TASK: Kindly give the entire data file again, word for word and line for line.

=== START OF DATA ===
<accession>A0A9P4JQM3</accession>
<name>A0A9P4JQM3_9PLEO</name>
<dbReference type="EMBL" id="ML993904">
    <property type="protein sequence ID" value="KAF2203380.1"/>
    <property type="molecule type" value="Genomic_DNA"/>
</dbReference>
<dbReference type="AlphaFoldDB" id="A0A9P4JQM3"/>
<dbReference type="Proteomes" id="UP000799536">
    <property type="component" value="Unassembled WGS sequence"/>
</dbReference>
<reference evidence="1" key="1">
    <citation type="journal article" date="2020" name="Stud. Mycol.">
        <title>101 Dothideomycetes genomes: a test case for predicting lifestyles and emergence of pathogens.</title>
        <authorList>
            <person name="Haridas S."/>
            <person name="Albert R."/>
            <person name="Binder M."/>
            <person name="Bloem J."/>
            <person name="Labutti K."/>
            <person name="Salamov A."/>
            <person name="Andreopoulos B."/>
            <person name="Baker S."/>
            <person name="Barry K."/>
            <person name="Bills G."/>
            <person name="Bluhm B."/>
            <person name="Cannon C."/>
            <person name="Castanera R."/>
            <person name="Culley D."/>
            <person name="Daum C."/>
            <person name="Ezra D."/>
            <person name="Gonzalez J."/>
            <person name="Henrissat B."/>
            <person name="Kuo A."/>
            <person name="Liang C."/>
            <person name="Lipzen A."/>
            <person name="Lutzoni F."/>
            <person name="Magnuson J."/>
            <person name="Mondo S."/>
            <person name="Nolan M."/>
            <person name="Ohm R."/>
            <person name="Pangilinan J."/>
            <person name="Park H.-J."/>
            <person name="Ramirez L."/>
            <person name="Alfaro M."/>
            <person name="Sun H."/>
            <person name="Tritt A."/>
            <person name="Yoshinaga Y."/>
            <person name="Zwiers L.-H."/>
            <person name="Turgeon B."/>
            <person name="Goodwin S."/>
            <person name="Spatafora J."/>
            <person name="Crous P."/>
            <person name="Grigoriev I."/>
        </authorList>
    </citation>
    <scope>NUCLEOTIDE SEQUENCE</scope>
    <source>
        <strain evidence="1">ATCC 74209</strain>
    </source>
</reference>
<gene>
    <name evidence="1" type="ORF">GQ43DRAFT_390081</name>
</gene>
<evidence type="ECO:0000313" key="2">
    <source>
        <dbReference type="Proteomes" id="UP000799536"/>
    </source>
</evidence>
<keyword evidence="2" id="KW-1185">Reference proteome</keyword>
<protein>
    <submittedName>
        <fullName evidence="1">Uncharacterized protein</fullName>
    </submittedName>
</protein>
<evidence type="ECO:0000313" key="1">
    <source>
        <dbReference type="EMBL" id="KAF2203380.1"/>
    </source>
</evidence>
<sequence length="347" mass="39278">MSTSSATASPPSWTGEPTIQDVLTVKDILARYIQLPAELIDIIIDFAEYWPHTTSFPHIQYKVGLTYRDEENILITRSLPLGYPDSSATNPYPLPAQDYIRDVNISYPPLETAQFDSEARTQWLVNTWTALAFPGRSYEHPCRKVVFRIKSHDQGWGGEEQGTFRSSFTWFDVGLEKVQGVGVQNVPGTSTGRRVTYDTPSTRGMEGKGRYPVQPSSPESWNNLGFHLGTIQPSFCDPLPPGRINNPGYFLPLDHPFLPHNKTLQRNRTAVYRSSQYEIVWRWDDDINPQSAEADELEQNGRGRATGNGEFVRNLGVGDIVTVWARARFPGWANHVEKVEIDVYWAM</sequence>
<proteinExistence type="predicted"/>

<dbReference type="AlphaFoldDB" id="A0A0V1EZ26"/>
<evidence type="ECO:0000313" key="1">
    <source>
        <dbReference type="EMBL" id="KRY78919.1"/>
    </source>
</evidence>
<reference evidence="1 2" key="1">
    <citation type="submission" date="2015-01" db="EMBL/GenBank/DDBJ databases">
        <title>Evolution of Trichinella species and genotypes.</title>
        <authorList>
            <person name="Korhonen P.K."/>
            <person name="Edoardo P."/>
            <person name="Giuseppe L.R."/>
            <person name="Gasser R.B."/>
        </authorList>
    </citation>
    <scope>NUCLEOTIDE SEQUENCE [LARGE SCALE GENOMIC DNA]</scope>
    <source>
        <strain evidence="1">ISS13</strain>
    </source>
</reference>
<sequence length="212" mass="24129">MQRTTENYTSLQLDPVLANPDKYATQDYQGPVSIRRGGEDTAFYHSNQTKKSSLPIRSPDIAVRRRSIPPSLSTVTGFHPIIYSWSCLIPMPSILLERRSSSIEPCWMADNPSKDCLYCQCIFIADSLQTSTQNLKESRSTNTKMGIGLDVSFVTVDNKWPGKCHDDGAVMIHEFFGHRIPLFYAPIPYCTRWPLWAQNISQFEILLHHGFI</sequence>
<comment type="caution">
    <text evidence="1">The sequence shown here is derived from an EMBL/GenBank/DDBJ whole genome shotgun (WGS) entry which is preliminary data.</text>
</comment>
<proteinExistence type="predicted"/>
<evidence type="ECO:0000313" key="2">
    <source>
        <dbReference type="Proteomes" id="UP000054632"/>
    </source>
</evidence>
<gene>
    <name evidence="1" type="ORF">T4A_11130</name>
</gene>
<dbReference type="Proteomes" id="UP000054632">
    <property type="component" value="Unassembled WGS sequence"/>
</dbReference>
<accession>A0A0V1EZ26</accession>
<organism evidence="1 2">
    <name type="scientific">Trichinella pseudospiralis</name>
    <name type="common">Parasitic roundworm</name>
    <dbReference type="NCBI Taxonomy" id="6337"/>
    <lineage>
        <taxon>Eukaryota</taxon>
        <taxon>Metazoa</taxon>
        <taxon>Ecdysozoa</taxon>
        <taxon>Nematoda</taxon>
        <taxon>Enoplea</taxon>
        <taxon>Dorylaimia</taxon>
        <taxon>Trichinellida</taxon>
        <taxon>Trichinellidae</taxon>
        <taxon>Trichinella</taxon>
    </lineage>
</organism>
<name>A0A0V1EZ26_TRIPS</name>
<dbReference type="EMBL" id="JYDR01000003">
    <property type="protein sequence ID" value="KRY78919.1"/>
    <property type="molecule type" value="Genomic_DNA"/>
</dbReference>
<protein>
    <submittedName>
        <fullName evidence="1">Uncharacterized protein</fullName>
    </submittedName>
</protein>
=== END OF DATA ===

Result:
<accession>A0A9P4JQM3</accession>
<name>A0A9P4JQM3_9PLEO</name>
<dbReference type="EMBL" id="ML993904">
    <property type="protein sequence ID" value="KAF2203380.1"/>
    <property type="molecule type" value="Genomic_DNA"/>
</dbReference>
<dbReference type="AlphaFoldDB" id="A0A9P4JQM3"/>
<dbReference type="Proteomes" id="UP000799536">
    <property type="component" value="Unassembled WGS sequence"/>
</dbReference>
<reference evidence="1" key="1">
    <citation type="journal article" date="2020" name="Stud. Mycol.">
        <title>101 Dothideomycetes genomes: a test case for predicting lifestyles and emergence of pathogens.</title>
        <authorList>
            <person name="Haridas S."/>
            <person name="Albert R."/>
            <person name="Binder M."/>
            <person name="Bloem J."/>
            <person name="Labutti K."/>
            <person name="Salamov A."/>
            <person name="Andreopoulos B."/>
            <person name="Baker S."/>
            <person name="Barry K."/>
            <person name="Bills G."/>
            <person name="Bluhm B."/>
            <person name="Cannon C."/>
            <person name="Castanera R."/>
            <person name="Culley D."/>
            <person name="Daum C."/>
            <person name="Ezra D."/>
            <person name="Gonzalez J."/>
            <person name="Henrissat B."/>
            <person name="Kuo A."/>
            <person name="Liang C."/>
            <person name="Lipzen A."/>
            <person name="Lutzoni F."/>
            <person name="Magnuson J."/>
            <person name="Mondo S."/>
            <person name="Nolan M."/>
            <person name="Ohm R."/>
            <person name="Pangilinan J."/>
            <person name="Park H.-J."/>
            <person name="Ramirez L."/>
            <person name="Alfaro M."/>
            <person name="Sun H."/>
            <person name="Tritt A."/>
            <person name="Yoshinaga Y."/>
            <person name="Zwiers L.-H."/>
            <person name="Turgeon B."/>
            <person name="Goodwin S."/>
            <person name="Spatafora J."/>
            <person name="Crous P."/>
            <person name="Grigoriev I."/>
        </authorList>
    </citation>
    <scope>NUCLEOTIDE SEQUENCE</scope>
    <source>
        <strain evidence="1">ATCC 74209</strain>
    </source>
</reference>
<gene>
    <name evidence="1" type="ORF">GQ43DRAFT_390081</name>
</gene>
<evidence type="ECO:0000313" key="2">
    <source>
        <dbReference type="Proteomes" id="UP000799536"/>
    </source>
</evidence>
<keyword evidence="2" id="KW-1185">Reference proteome</keyword>
<protein>
    <submittedName>
        <fullName evidence="1">Uncharacterized protein</fullName>
    </submittedName>
</protein>
<evidence type="ECO:0000313" key="1">
    <source>
        <dbReference type="EMBL" id="KAF2203380.1"/>
    </source>
</evidence>
<sequence length="347" mass="39278">MSTSSATASPPSWTGEPTIQDVLTVKDILARYIQLPAELIDIIIDFAEYWPHTTSFPHIQYKVGLTYRDEENILITRSLPLGYPDSSATNPYPLPAQDYIRDVNISYPPLETAQFDSEARTQWLVNTWTALAFPGRSYEHPCRKVVFRIKSHDQGWGGEEQGTFRSSFTWFDVGLEKVQGVGVQNVPGTSTGRRVTYDTPSTRGMEGKGRYPVQPSSPESWNNLGFHLGTIQPSFCDPLPPGRINNPGYFLPLDHPFLPHNKTLQRNRTAVYRSSQYEIVWRWDDDINPQSAEADELEQNGRGRATGNGEFVRNLGVGDIVTVWARARFPGWANHVEKVEIDVYWAM</sequence>
<proteinExistence type="predicted"/>

<dbReference type="AlphaFoldDB" id="A0A0V1EZ26"/>
<evidence type="ECO:0000313" key="1">
    <source>
        <dbReference type="EMBL" id="KRY78919.1"/>
    </source>
</evidence>
<reference evidence="1 2" key="1">
    <citation type="submission" date="2015-01" db="EMBL/GenBank/DDBJ databases">
        <title>Evolution of Trichinella species and genotypes.</title>
        <authorList>
            <person name="Korhonen P.K."/>
            <person name="Edoardo P."/>
            <person name="Giuseppe L.R."/>
            <person name="Gasser R.B."/>
        </authorList>
    </citation>
    <scope>NUCLEOTIDE SEQUENCE [LARGE SCALE GENOMIC DNA]</scope>
    <source>
        <strain evidence="1">ISS13</strain>
    </source>
</reference>
<sequence length="212" mass="24129">MQRTTENYTSLQLDPVLANPDKYATQDYQGPVSIRRGGEDTAFYHSNQTKKSSLPIRSPDIAVRRRSIPPSLSTVTGFHPIIYSWSCLIPMPSILLERRSSSIEPCWMADNPSKDCLYCQCIFIADSLQTSTQNLKESRSTNTKMGIGLDVSFVTVDNKWPGKCHDDGAVMIHEFFGHRIPLFYAPIPYCTRWPLWAQNISQFEILLHHGFI</sequence>
<comment type="caution">
    <text evidence="1">The sequence shown here is derived from an EMBL/GenBank/DDBJ whole genome shotgun (WGS) entry which is preliminary data.</text>
</comment>
<proteinExistence type="predicted"/>
<evidence type="ECO:0000313" key="2">
    <source>
        <dbReference type="Proteomes" id="UP000054632"/>
    </source>
</evidence>
<gene>
    <name evidence="1" type="ORF">T4A_11130</name>
</gene>
<dbReference type="Proteomes" id="UP000054632">
    <property type="component" value="Unassembled WGS sequence"/>
</dbReference>
<accession>A0A0V1EZ26</accession>
<organism evidence="1 2">
    <name type="scientific">Trichinella pseudospiralis</name>
    <name type="common">Parasitic roundworm</name>
    <dbReference type="NCBI Taxonomy" id="6337"/>
    <lineage>
        <taxon>Eukaryota</taxon>
        <taxon>Metazoa</taxon>
        <taxon>Ecdysozoa</taxon>
        <taxon>Nematoda</taxon>
        <taxon>Enoplea</taxon>
        <taxon>Dorylaimia</taxon>
        <taxon>Trichinellida</taxon>
        <taxon>Trichinellidae</taxon>
        <taxon>Trichinella</taxon>
    </lineage>
</organism>
<name>A0A0V1EZ26_TRIPS</name>
<dbReference type="EMBL" id="JYDR01000003">
    <property type="protein sequence ID" value="KRY78919.1"/>
    <property type="molecule type" value="Genomic_DNA"/>
</dbReference>
<protein>
    <submittedName>
        <fullName evidence="1">Uncharacterized protein</fullName>
    </submittedName>
</protein>